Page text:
December 10, 2007
Cuban dissidents are attempting to take to the streets today in recognition of International Human Rights Day, in spite of the fact that the Castro regime has been intimidating them for weeks. Val Prieto reports.
by Val Prieto
Imagine you tried to leave your home this morning, only to find two or three dozen very angry people at your front door, yelling all kinds of epithets and physically preventing you from going anywhere. Imagine your government considering you a “social danger,” arresting you for “dangerousness” and then extraditing you to somewhere out in the boonies, without allowing you to return to your hometown. Imagine you somehow manage to take to the streets to protest something you consider wrong and your government dispatches a rapid response brigade, which in turn berates you verbally and assails you and your fellow protesters while beating you with rocks, sticks and fists.
Those are just three examples of repression in Cuba. Three examples of what dissidents – those who oppose the Castro regime’s systematical violation of human rights and their system of apartheid – face every time they try to call attention to their plight via a peaceful march or protest. There are many other examples of the Castro regime’s repressive machinery. For those you need only go here, here and here.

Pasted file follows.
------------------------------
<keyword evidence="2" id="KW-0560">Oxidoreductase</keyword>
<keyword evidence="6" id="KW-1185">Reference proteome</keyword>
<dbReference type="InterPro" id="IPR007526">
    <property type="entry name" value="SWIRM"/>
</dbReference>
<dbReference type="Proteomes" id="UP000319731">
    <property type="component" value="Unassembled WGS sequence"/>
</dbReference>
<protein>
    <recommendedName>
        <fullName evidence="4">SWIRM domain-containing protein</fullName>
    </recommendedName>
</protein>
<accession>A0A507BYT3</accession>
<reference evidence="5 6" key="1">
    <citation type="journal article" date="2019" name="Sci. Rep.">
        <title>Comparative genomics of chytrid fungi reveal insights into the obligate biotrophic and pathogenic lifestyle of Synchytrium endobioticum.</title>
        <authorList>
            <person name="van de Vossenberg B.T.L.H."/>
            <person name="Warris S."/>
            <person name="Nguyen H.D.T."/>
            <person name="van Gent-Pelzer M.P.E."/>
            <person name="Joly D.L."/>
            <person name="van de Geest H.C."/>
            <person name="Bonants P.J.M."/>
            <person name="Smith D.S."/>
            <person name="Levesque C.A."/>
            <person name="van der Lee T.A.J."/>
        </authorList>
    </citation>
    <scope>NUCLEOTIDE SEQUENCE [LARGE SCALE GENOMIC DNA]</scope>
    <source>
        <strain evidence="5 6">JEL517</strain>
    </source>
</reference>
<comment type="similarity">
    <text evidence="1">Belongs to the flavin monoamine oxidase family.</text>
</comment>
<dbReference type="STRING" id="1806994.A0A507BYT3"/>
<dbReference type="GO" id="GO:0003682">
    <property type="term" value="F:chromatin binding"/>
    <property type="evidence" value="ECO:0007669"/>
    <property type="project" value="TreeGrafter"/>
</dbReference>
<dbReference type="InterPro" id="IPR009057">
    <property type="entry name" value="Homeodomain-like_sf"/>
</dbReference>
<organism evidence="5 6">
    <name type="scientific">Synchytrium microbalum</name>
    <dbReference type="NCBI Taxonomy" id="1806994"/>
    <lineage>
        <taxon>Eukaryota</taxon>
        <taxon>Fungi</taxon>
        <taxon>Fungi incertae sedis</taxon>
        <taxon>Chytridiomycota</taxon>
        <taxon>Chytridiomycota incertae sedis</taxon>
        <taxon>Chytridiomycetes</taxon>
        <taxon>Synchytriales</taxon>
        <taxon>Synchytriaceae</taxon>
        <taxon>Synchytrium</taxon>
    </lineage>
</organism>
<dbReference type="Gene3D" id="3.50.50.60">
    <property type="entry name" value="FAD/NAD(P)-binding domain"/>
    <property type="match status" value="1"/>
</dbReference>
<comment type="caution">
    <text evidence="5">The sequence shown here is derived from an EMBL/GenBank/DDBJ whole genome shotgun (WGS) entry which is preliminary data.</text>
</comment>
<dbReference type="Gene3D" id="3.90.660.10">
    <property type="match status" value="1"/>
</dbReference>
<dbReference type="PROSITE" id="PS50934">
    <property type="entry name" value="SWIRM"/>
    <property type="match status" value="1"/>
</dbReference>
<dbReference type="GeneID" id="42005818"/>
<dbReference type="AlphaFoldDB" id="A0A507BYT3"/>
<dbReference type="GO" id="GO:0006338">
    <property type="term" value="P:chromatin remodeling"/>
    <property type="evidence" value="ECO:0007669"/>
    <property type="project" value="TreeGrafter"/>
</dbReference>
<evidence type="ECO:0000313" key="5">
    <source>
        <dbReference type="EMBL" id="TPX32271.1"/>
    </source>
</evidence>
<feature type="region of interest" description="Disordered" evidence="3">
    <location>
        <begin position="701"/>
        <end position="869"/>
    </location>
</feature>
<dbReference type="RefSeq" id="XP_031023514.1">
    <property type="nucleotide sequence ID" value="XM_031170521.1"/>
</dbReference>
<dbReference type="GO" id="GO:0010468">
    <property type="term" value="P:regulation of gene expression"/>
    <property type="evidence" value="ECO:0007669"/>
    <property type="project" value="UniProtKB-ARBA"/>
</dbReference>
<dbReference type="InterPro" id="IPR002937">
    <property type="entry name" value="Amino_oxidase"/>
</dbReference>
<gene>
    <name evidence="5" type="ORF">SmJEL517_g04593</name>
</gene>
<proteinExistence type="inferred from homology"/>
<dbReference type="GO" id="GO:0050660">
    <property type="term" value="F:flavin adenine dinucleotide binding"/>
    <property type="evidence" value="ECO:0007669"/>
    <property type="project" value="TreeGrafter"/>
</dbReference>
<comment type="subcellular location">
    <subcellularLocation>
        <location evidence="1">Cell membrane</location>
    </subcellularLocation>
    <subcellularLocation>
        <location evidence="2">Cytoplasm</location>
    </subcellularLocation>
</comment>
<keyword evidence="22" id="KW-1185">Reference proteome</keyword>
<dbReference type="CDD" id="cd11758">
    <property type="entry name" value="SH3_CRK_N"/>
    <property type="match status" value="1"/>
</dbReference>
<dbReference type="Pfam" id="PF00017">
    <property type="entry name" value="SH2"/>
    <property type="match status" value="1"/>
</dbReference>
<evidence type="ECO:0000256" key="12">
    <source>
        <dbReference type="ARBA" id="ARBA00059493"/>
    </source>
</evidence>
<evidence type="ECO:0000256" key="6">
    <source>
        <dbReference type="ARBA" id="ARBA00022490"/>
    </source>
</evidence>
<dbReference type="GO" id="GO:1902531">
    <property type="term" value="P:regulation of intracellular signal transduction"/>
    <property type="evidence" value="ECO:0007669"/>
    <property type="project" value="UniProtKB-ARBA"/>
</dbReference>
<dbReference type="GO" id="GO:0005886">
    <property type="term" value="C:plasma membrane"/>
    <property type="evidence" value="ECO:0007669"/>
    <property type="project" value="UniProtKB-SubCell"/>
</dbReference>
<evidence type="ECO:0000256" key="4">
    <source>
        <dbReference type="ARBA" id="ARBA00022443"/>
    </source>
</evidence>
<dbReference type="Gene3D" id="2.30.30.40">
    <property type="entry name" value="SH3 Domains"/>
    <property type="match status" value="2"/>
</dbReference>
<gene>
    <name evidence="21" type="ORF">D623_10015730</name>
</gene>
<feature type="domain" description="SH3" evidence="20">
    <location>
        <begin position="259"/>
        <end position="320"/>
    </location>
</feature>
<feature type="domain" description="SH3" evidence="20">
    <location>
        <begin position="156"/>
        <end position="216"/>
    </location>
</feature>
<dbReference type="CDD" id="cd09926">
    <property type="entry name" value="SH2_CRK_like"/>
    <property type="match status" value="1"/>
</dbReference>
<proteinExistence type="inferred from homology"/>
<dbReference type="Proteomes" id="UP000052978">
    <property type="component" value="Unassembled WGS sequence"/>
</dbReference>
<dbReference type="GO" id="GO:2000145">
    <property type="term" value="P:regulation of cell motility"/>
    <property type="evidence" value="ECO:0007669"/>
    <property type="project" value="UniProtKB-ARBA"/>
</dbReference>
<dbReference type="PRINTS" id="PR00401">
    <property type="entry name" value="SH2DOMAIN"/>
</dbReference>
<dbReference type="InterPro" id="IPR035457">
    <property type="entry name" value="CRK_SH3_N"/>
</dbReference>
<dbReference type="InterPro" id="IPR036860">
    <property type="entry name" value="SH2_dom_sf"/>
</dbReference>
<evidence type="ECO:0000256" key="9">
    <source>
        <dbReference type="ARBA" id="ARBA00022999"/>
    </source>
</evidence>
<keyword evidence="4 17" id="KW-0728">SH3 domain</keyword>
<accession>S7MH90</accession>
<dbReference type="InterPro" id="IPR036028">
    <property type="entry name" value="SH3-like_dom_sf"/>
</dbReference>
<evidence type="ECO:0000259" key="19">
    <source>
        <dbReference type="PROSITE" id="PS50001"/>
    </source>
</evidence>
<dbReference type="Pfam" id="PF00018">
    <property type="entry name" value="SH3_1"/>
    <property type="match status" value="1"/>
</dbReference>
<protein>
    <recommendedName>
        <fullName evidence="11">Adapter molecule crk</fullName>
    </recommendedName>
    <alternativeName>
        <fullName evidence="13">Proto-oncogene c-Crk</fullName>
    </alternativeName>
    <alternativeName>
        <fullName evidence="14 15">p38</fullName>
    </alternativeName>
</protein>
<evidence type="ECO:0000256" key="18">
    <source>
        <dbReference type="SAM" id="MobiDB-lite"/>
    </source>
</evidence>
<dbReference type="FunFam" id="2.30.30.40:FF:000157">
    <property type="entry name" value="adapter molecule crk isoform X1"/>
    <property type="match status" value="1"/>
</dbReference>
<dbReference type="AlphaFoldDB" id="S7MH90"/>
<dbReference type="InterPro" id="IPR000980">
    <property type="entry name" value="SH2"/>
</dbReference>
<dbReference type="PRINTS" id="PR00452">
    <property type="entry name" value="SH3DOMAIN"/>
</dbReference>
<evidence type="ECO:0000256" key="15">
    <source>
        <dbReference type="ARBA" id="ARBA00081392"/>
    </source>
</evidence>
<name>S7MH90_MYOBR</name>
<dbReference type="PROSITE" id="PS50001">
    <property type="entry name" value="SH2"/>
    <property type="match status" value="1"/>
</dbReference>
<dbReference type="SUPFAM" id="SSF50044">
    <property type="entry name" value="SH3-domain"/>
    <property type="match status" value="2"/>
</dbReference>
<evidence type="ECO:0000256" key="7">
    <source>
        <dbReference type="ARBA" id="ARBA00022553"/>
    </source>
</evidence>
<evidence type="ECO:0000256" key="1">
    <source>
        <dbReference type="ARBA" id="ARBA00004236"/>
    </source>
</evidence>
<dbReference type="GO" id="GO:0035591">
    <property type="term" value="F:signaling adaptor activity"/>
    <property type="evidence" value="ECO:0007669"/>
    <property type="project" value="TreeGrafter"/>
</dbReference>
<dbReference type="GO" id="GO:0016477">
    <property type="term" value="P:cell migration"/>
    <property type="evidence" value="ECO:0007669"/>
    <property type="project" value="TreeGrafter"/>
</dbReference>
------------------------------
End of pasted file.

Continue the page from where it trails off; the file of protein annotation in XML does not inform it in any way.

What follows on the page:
Despite all the oppressive tactics, however, today, International Human Rights Day, many of these Cuban dissidents are attempting to take to the streets at 11 AM, in a peaceful march demanding CAMBIO – CHANGE. They want an end to the violation of their human rights. They want an end to their repression. They want an end to the apartheid.
For weeks, the Castro regime has been detaining, arresting, beating and intimidating these dissidents. The harassment has been all-encompassing and continuous. Yet these courageous men and women have remained true to their convictions, despite the beatings and harassment. They will sacrifice for CAMBIO.
Some of those members of the MSM with bureaus in Havana will downplay this event. Some will ignore it altogether. The Castro regime has made it perfectly clear that any story or article not in line with the official government stance or overly critical of the regime will get that reporter and his or her media entity booted from the island. Thus those dissidents brave enough to take to the streets under such monumentally dangerous conditions will have no big media entity watching their backs. They’ll have no NYT or CNN highlighting their plight or broadcasting their protest.
What they need is an Army of Davids. What they need is a full fledged internet barrage of exposure demanding CAMBIO. You are their CHANGE.